Reflections on World-Changing Theologians, Part 1

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Our A to Z trek through “Theologians Who Changed the World” has brought us to certain conclusions. History is anything but dead; it informs our experiences today. We realize that it does not fascinate all people equally and perhaps there are a few of you that felt at times like your head would explode, but we appreciate your sticking with us. Ultimately, our study of church history ought to sharpen us, inform us, and challenge us.

We have centered on three key periods of history: (1) the patristics, or those within the early church, (2) the reformers,  including heroes of the Reformation as well as Counter Reformation, and (3) the modern church age. There is, of course, much that took place leading up to these events and leading away from these movements, but we see history as relating primarily to these developments of the church.

Of particular interest is how the history of the church and the history of the world intersect. For example Luther’s Bible was the first Bible printed on the newly invented Gutenberg printing press, a moment that revolutionized the world. Before Gutenberg’s invention, the average person could not afford many books because they were copied by hand and thus extremely costly. The Roman Catholic Church had restricted laypeople’s access to the Scriptures, but Martin Luther and Gutenberg opened the door to public acquisition of knowledge. The standard date for the discovery of America is 1492. That occurred during the lifetime of a number of theologians whom we have studied including Zavier, Zwingli, Cranmer, and Erasmus.  We tend to think of theologians as somehow isolated from the times in which they wrote, but in reality they were impacted by their current events and in turn they impacted the world events around them. The American Revolution was fought between 1765 and 1783. Gill, Newton, and, Wilberforce were all alive in England during this time period. What did these men of God think of the events taking place during their lifetime? Did they understand the pursuit of religious freedom or did they feel a stronger bond with their own mother country? Without a doubt, they must have been affected in some way. We examined Dabney and his relation to the War Between the States in America; he was heavily involved within the Confederate cause. There are some who will not use his writings yet today because of his close ties to slavery. Do Dabney’s racist leanings impact his ability to write for the Church? Or do our views against slavery and the Confederacy make us unable to receive what Dabney said on unrelated topics?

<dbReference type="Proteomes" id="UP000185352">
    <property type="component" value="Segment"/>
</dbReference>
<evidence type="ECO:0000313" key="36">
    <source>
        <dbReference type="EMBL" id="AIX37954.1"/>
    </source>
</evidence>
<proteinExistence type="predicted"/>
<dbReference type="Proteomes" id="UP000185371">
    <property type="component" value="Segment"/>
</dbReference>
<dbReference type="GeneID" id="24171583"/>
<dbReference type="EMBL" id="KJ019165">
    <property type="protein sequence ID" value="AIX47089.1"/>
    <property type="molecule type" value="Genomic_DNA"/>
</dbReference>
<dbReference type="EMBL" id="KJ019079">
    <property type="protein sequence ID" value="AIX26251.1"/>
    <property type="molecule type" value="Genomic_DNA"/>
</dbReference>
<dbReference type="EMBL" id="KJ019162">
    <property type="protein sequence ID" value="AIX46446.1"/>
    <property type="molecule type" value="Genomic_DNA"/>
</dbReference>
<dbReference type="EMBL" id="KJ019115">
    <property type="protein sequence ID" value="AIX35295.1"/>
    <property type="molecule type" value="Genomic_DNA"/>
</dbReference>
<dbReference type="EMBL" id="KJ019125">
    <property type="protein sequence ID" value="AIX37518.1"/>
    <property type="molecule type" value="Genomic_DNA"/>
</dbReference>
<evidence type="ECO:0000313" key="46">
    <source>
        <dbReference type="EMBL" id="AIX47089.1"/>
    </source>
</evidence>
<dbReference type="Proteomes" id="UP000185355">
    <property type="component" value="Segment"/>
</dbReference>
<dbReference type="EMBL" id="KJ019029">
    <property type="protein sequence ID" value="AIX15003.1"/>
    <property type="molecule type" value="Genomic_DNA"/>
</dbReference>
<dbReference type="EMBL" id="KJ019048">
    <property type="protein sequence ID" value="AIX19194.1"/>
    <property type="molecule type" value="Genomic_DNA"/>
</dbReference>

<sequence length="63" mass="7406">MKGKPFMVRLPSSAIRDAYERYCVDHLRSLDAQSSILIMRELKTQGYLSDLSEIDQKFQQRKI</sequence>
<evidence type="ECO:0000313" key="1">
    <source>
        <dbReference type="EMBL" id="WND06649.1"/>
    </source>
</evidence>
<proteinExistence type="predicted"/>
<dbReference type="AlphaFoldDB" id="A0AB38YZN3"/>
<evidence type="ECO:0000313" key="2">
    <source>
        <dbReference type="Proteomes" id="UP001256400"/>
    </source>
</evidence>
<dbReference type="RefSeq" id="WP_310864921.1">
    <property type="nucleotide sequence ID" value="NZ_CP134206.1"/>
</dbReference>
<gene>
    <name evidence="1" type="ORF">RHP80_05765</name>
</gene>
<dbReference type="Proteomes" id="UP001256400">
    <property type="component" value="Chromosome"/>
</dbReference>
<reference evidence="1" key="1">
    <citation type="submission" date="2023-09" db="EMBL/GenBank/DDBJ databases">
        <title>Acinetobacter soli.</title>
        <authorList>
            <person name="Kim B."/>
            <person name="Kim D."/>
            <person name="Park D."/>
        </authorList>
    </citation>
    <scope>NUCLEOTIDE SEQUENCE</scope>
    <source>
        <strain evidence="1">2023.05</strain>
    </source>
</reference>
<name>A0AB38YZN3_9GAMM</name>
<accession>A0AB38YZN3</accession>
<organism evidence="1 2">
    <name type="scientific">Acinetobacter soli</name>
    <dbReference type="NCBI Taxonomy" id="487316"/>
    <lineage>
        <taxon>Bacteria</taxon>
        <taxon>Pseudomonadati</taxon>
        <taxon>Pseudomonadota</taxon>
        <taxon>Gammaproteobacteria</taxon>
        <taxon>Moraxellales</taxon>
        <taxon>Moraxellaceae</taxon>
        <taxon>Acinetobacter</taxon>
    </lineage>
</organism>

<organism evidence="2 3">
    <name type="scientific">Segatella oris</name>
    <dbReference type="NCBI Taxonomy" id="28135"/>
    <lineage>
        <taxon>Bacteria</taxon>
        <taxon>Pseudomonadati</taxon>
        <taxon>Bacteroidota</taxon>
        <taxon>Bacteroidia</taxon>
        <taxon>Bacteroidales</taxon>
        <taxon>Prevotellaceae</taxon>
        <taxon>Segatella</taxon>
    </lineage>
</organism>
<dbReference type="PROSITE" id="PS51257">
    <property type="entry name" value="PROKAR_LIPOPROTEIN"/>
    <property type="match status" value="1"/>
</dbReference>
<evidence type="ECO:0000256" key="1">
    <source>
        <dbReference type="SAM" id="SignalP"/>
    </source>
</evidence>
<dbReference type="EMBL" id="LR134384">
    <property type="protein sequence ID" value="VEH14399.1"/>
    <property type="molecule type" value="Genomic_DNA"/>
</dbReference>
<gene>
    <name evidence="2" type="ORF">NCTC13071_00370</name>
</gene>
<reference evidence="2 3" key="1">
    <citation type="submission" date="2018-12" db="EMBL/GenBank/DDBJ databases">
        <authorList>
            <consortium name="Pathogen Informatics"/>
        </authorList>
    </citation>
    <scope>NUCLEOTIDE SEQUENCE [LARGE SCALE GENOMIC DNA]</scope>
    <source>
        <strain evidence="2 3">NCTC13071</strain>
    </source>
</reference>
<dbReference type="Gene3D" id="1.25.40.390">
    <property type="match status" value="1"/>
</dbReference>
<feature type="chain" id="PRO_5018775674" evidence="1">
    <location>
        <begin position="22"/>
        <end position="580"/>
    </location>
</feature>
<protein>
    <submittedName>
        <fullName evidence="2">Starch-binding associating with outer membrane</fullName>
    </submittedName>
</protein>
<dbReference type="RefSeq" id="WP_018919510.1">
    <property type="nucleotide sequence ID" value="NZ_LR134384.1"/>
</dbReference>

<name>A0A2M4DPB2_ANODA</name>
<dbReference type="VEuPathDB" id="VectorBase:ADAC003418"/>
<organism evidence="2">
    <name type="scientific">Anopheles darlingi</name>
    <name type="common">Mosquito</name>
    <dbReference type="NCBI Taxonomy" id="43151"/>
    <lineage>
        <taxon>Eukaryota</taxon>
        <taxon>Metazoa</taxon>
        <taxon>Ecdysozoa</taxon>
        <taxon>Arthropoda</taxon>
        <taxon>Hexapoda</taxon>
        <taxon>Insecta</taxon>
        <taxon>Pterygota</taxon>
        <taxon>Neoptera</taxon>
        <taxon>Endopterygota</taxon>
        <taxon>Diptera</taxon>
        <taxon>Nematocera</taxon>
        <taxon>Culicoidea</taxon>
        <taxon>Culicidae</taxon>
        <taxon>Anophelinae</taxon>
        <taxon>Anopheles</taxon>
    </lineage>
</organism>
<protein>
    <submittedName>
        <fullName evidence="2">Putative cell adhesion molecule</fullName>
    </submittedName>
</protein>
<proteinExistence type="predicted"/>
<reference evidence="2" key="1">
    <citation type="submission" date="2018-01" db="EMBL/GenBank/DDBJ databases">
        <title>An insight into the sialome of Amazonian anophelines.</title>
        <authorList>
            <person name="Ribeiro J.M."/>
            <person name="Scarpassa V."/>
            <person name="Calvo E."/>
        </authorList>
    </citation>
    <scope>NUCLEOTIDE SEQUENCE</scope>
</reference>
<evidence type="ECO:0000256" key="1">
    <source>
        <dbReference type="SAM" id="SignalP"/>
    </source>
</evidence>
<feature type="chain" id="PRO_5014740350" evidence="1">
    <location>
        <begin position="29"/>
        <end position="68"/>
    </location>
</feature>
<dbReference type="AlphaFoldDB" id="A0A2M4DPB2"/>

In our experience, the educational system includes little historical context with the study of history. We studied the wars, the social developments, the causes, the individuals with little or no regard to what was going on around them. No attempt was made to unite all facets of life and give a more complete historical picture. (Perhaps that would have made it a little more interesting.) Today, we look back on history and begin to understand some of this, driving a passion over what we have been studying. Bahnsen, Rushdoony, and Van Til were alive in America during the famous civil rights marches. They were contemporaries of Martin Luther King Jr. How did that impact their ministries? How are current events reflected in the lives of Sproul, Mohler, and Piper? Particularly in the case of Albert Mohler, we see a theologian who frequently speaks to current events – abortion, homosexual marriages, the liberal news media, and more. Mohler speaks to issues that are crucial and significant to today’s church. Surely history will record the impact of culture in which his ministry was submerged. If 200 years go by and students of church history isolate R.C. Sproul from the issues of our day, they will make a serious interpretive mistake. Diseases, major wars, presidential campaigns, major personalities, poverty, Islamic terrorism, and racial prejudices are serious issues today. History impacts who we are. Today’s current events will become tomorrow’s history. How will we understand it all then?

There are many inferences we can make from our current study. Tomorrow we will look at a few more, but for right now, let us note that these were real men who lived in real times. In all reality, they were no different than we are today; they were products of their times. Sometimes that was a good thing leading to godliness. Other times, we see humanity’s depraved nature coming through loud and clear.

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